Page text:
• SNM is still an off-label treatment for neurogenic lower urinary tract dysfunction. Available studies are based on small sample sizes, heterogeneous populations with non-standardised evaluations and definitions of success, and variable follow-up. Despite this, appropriate neurogenic patients can achieve successful outcomes with this technology.

 

References

1. Peters KM, Carrico DJ, Perez-Marrero RA, et al. Randomized trial of percutaneous tibial nerve stimulation versus Sham efficacy in the treatment of overactive bladder syndrome: results from the SUmiT trial. J Urol 2010;183(4):1438-43.
2. Peters KM, Carrico DJ, MacDiarmid SA, et al. Sustained therapeutic effects of percutaneous tibial nerve stimulation: 24-month results of the STEP study. Neurourol Urodyn 2013;32(1):24-9.
3. Deer T, Pope J, Benyamin R, et al. Prospective, multicenter, randomized, double-blinded, partial crossover study to assess the safety and efficacy of the novel neuromodulation system in the treatment of patients with chronic pain of peripheral nerve origin. Neuromodulation 2016;19(1):91-100.
4. Heesakkers JPFA, Digesu GA, van Breda J, et al. A novel leadless, miniature implantable tibial nerve neuromodulation system for the management of overactive bladder complaints. Neurourol Urodyn 2017; [Epub ahead of print].
5. Bernstein AJ, Peters KM. Expanding indications for neuromodulation. Urol Clin North Am 2005;32(1):59-63.
6. Leng WW, Morrisroe SN. Sacral nerve stimulation for the overactive bladder. Urol Clin North Am 2006;33(4):491-501.
7. Siegel S, Noblett K, Mangel J, et al. Three-year follow-up results of a prospective, multicenter study in overactive bladder subjects treated with sacral neuromodulation. Urology 2016;94:57-63.
8. Blok B, Van Kerrebroeck P, de Wachter S, et al. Three month clinical results with a rechargeable sacral neuromodulation system for the treatment of overactive bladder. Neurourol Urodyn 2018;37(S2):S9-S16.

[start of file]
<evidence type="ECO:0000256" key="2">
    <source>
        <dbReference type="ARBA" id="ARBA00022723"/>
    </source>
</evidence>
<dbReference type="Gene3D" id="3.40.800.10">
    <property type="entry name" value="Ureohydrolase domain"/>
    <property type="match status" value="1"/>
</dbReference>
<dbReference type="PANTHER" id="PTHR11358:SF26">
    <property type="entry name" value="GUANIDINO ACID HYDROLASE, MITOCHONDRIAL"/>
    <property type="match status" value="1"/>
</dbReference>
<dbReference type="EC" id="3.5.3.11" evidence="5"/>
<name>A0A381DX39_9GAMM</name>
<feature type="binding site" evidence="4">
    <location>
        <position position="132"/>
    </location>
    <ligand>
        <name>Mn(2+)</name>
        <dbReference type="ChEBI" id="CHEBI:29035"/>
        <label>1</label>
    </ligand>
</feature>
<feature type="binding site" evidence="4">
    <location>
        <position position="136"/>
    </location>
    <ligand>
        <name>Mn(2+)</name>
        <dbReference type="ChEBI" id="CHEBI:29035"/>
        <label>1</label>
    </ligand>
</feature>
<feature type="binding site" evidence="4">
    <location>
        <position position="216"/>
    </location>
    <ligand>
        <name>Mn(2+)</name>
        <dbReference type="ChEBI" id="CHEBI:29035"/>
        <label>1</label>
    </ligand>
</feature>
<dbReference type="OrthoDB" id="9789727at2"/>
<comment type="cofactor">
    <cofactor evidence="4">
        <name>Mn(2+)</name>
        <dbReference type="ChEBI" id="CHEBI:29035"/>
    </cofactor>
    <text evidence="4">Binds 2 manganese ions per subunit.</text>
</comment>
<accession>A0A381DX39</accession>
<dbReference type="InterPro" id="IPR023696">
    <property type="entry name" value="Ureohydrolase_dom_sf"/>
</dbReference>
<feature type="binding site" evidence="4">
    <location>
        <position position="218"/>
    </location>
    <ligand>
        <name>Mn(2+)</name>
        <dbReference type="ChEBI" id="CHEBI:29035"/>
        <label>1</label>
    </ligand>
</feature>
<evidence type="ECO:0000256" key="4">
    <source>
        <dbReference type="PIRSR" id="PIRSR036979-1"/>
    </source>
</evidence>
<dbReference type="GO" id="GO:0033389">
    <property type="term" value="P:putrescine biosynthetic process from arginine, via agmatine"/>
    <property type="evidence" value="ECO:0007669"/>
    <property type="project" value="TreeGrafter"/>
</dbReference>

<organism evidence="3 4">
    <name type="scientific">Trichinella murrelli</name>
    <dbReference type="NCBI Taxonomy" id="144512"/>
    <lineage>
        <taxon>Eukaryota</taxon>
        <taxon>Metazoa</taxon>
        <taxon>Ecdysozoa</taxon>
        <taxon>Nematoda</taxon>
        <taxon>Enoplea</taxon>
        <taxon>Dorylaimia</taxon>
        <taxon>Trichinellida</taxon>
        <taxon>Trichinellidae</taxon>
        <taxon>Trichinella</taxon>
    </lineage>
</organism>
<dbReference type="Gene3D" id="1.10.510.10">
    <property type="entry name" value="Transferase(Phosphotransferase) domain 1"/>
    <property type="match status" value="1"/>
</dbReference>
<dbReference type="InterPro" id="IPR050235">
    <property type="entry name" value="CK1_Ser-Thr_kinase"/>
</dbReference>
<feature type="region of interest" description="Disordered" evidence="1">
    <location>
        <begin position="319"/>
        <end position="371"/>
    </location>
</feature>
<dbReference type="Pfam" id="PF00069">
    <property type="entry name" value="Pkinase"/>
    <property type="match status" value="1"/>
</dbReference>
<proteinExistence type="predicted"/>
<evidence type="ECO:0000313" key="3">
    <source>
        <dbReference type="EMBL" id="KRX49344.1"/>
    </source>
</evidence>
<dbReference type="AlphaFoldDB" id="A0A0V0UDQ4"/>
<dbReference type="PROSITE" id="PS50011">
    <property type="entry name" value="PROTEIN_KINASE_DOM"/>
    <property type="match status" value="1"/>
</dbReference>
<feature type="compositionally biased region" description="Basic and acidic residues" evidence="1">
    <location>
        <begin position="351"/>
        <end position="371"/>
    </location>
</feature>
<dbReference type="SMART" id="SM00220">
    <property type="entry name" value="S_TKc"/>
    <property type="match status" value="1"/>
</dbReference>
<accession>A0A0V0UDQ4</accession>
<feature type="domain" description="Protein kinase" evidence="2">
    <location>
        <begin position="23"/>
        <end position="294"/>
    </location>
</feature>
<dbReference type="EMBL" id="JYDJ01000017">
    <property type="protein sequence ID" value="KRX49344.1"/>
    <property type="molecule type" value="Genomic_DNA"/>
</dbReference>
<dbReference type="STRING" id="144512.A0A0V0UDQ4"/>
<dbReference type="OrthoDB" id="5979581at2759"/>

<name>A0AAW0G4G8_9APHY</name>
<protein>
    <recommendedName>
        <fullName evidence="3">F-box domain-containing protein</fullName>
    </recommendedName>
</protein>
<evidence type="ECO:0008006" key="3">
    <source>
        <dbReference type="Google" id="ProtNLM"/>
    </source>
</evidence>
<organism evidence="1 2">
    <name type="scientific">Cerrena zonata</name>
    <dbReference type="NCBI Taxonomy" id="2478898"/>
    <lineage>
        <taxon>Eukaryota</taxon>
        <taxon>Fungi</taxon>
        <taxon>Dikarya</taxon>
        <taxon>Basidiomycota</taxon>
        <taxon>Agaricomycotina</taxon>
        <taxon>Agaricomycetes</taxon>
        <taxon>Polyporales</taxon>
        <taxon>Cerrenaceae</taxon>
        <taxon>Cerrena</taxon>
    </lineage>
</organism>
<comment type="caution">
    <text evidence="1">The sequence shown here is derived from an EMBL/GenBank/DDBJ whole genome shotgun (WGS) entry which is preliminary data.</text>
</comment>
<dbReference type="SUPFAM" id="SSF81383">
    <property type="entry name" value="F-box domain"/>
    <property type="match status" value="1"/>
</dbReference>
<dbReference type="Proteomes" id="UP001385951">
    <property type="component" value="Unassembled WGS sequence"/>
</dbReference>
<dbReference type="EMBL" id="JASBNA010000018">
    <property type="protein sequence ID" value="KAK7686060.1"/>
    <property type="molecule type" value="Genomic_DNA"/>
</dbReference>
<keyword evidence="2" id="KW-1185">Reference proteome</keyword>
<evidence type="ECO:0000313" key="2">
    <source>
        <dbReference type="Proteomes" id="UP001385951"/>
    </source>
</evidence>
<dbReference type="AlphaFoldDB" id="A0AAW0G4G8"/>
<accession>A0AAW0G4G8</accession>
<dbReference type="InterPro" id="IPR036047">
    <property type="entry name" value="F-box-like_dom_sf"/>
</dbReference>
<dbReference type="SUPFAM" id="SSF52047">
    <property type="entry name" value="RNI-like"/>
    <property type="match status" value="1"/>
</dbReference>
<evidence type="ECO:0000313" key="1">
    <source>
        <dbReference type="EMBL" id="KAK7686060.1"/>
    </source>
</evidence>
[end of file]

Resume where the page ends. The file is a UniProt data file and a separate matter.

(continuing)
9. Cohn JA, Kowalik CG, Kaufman MR, et al. Evaluation of the axonics modulation technologies sacral neuromodulation system for the treatment of urinary and fecal dysfunction. Expert Rev Med Devices 2017;14(1):3-14.
10. van Kerrebroeck PE, van Voskuilen AC, Heesakkers JP, et al. Results of sacral neuromodulation therapy for urinary voiding dysfunction: outcomes of a prospective, worldwide clinical study. J Urol 2007;178(5):2029-34.
11. Averbeck MA, Gomes CM. Worldwide utilization patterns of sacral neuromodulation for neurogenic lower urinary tract dysfunction In: Current Bladder Dysfunction Reports, Vol 11 Springer; 2016.
12. Brindley GS, Polkey CE, Rushton DN, Cardozo L. Sacral anterior root stimulators for bladder control in paraplegia: the first 50 cases. J Neurol Neurosurg Psychiatry 1986;49(10):1104-14.
13. Sauerwein D. [Surgical treatment of spastic bladder paralysis in paraplegic patients. Sacral deafferentation with implantation of a sacral anterior root stimulator]. Urologe A 1990;29(4):196-203.
14. Brindley GS. The first 500 patients with sacral anterior root stimulator implants: general description. Paraplegia 1994;32(12):795-805.
15. Wielink G, Essink-Bot ML, van Kerrebroeck PE, Rutten FF. Sacral rhizotomies and electrical bladder stimulation in spinal cord injury. 2. Cost-effectiveness and quality of life analysis. Dutch Study Group on Sacral Anterior Root Stimulation. Eur Urol 1997;31(4):441-6.


Declaration of competing interests:

Márcio A Averbeck: Medtronic (Consultant), Coloplast (Advisory Board), GSK (Consultant / Internal Expert), Ipsen (Investigator).

Howard B Goldman: Medtronic (Consultant and Study Support), Axonics (Consultant and Investigator), Allergan (Consultant), Nuvectra (Consultant), Galvani (Consultant), Bioness (Investigator), Ipsen (Investigator).

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CONTRIBUTOR
Marcio Augusto Averbeck

Head of Neuro-Urology, Moinhos de Vento Hospital, Porto Alegre, Brazil.

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CONTRIBUTOR
Juan M Guzman-Negron

Fellow, Glickman Urological Institute, Cleveland Clinic, Cleveland (OH), USA.

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CONTRIBUTOR
Howard B Goldman

Professor and Vice Chairman, Glickman Urological Institute, Lerner College of Medicine, Cleveland Clinic, Cleveland (OH), USA.